The paper addresses the impact of HIV/AIDS on per capita output and income, with particular emphasis on the role of labor mobility between the formal and informal sectors, and the impact of the epidemic on investment decisions. The study finds that HIV/AIDS affects both the supply of labor and the demand for labor in the formal sector. Only if there is a significant rise in the capital-labor ratio, will there be an increase in formal sector employment. However, this is associated with a decline in the rate of return to capital. To the extent that companies respond to this by reducing investment, conventional models underestimate the adverse impact on employment, per capita output, and income. The analysis of the impact of HIV/AIDS on output is complemented by an assessment of the impact on income.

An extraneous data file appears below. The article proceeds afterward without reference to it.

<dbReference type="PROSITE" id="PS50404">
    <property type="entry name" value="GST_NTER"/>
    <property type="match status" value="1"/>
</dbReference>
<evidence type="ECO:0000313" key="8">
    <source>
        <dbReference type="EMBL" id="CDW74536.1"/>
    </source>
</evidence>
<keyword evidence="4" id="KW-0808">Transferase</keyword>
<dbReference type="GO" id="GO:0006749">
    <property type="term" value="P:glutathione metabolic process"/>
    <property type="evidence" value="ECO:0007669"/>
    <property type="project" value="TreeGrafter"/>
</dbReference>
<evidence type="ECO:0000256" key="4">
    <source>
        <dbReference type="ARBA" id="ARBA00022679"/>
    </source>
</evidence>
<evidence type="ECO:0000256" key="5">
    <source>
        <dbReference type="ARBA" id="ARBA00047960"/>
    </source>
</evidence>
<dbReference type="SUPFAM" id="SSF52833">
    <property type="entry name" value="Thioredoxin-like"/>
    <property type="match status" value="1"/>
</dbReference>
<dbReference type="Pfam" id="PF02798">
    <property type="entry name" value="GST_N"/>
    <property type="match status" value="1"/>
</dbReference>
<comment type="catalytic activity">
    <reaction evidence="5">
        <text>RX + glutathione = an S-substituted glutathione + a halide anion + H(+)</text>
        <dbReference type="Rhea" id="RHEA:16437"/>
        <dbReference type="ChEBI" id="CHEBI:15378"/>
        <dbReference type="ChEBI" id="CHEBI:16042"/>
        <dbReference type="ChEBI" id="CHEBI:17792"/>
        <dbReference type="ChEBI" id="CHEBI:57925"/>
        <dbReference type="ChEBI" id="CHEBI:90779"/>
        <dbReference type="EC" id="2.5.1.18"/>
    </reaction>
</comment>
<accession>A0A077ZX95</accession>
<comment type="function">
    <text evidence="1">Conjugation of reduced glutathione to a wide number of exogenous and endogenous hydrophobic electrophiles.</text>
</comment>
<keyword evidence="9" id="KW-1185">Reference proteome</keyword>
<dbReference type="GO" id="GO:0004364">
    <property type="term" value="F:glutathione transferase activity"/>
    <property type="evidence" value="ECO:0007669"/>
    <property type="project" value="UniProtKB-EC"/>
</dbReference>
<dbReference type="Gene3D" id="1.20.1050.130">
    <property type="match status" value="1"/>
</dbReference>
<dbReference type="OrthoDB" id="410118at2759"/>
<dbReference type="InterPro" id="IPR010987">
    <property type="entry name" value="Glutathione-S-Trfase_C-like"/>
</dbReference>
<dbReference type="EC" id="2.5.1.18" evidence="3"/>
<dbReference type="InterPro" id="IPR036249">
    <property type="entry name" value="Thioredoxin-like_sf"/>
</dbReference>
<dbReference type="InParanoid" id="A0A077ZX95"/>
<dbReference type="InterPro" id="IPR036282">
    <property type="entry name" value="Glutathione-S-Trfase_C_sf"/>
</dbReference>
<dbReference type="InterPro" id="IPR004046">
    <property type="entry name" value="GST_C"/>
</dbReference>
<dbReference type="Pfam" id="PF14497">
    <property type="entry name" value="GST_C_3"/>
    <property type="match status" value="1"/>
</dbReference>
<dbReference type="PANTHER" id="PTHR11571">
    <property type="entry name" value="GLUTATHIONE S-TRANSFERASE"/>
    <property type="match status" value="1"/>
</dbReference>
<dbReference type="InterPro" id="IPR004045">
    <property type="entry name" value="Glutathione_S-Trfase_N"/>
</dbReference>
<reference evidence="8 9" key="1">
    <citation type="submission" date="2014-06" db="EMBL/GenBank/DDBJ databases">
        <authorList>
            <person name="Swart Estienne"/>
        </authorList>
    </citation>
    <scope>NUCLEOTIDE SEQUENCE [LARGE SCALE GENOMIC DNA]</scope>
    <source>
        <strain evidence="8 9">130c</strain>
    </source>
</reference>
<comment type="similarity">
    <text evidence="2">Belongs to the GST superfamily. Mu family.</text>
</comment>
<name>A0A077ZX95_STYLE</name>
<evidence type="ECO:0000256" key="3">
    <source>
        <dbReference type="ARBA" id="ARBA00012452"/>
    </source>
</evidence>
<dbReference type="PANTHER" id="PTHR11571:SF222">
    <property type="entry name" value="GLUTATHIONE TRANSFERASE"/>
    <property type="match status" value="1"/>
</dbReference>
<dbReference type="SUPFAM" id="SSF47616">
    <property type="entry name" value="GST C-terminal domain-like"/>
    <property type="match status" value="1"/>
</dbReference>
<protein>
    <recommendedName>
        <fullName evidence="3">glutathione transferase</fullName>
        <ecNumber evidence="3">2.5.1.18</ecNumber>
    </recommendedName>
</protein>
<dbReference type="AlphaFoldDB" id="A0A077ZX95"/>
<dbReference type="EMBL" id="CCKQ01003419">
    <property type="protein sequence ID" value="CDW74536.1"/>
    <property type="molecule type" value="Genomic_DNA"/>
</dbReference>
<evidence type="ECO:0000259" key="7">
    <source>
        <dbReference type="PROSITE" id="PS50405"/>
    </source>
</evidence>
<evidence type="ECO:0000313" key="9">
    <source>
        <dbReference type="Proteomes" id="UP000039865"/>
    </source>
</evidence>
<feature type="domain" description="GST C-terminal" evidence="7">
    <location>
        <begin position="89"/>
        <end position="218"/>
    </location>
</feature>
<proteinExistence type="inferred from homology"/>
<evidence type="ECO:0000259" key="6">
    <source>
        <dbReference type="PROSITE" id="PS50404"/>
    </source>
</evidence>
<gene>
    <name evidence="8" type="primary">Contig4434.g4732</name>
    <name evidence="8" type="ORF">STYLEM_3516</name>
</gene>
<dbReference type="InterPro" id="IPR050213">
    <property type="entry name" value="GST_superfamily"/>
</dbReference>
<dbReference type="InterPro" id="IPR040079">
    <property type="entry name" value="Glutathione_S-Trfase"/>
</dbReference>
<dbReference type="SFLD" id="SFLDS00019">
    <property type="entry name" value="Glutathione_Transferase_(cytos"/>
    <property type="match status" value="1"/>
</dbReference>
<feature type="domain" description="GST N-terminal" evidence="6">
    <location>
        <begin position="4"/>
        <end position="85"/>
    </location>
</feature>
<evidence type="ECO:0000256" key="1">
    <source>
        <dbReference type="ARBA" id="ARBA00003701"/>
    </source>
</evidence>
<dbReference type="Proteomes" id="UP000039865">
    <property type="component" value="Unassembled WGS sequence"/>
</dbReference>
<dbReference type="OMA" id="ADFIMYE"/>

This paper provides an overview of the potential macroeconomic effects of HIV/AIDS in Botswana, focusing on the key channels through which the pandemic is likely to affect the economic outlook and on the uncertainties involved. To estimate the impact of HIV/AIDS, a dual-economy equilibrium model is constructed and simulated under different scenarios. Depending on exactly how AIDS affects the outlook, GDP growth is projected to fall from around 5½ percent a year without the pandemic to between 1½ and 2½ percent a year with AIDS. Non-negligible redistribution effects across sectors and labor skill categories are also likely to arise. Finally, the paper draws attention to the potential effects of HIV/AIDS on the long-term fiscal position of Botswana, highlighting the need for increased international support and/or lower drug prices so that the widespread introduction of anti-retroviral drug treatments is feasible.